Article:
A Brief History of Our Interdisciplinary Approach

Up until the mid-1990s, graduate education was departmentally organized in the School of Medicine at the University of Pittsburgh. Although workable, this classical approach failed to exploit the rapid pace of change that characterizes modern biomedical science. In response to this challenge, the faculty designed and implemented the Interdisciplinary Biomedical Graduate Program, which admitted its first class in 1997. The goal was not simply to educate students about the past, but rather to prepare them for the future.

Faculties at all universities are notorious for their debates about which topics belong in a core curriculum. Human nature being what it is, individuals often feel that their subject belongs in the center. How then can one encapsulate modern molecular and cell biology in a one semester core graduate course? Our answer was FOUNDATIONS OF BIOMEDICAL SCIENCE. In fourteen weeks it guides students through a demanding introduction that focuses on three general areas; MOLECULES, CELLS, SIGNALS. The course introduces students to mechanistic thinking described in experimental terms, with an emphasis on problem solving and active learning. To foster these ideals, the course is accompanied by a conference course in which students break into small groups to read and discuss the primary literature with faculty mentors. By the end of the first semester, it is expected that all students will develop the skills needed to begin independent analysis of the primary scientific literature along with an appreciation for the major questions and themes that tend to drive current biological thought. An added benefit of this approach is that it helps students develop strong peer relations that end up cutting across disciplinary boundaries.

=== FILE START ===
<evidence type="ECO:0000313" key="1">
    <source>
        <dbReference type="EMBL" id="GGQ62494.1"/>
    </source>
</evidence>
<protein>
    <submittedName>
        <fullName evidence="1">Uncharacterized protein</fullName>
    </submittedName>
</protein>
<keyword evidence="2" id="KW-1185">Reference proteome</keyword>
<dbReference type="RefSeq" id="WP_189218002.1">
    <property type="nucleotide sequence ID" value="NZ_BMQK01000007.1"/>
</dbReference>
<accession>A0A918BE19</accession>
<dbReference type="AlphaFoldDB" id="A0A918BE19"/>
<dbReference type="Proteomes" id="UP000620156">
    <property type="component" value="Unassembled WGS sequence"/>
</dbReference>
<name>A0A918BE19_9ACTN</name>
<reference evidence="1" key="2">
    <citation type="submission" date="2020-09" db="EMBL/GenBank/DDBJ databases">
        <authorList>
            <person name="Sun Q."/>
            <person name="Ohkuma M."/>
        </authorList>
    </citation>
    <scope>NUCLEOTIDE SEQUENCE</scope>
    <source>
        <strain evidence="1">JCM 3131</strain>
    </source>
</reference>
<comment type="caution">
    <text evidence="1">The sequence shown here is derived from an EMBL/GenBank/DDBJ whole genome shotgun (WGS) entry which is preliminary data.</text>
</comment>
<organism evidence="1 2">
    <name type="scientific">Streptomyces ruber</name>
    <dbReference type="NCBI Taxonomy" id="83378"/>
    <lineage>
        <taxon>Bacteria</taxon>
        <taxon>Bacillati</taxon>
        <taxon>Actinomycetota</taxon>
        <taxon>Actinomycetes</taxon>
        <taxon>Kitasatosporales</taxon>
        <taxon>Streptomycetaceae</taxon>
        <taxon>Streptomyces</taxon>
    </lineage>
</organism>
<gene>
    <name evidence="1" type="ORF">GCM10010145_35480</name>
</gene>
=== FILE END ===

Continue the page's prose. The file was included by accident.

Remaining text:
A second critical element of the Interdisciplinary program is its emphasis on laboratory research, beginning on day one. Classroom activities are important, but the real goal of our program is to train professional scientists who will become the research leaders of tomorrow. We therefore encourage our students to think carefully about their scientific interests and to then choose laboratory rotations driven by those interests. All Interdisciplinary students complete three laboratory rotations during their first year and then find a mentor and laboratory suitable for their dissertation studies. This matching process depends on continuing discussions between students, program advisors and the training faculty.

By the spring semester, Interdisciplinary students are prepared for second tier courses that enable them to begin studying specialized advanced topics related to their specific research interests. By design many of these courses are only 2 credits so that students can explore different topics before making final decisions about the degree granting program they will enter.

The final elements of the Interdisciplinary year are courses in Statistics and Ethics. The statistics course is designed to help all students develop skills for examining data and making reasonable inferences. The Ethics course relies heavily on small group meetings that help students explore the contract between scientists and society.

Finally, upon completion of the Interdisciplinary year, students transfer into one of our degree granting programs. Each of these programs has a similar approach to milestone exams and the graduate experience, each of them also provides a unique specialized perspective related to the different areas of research they explore.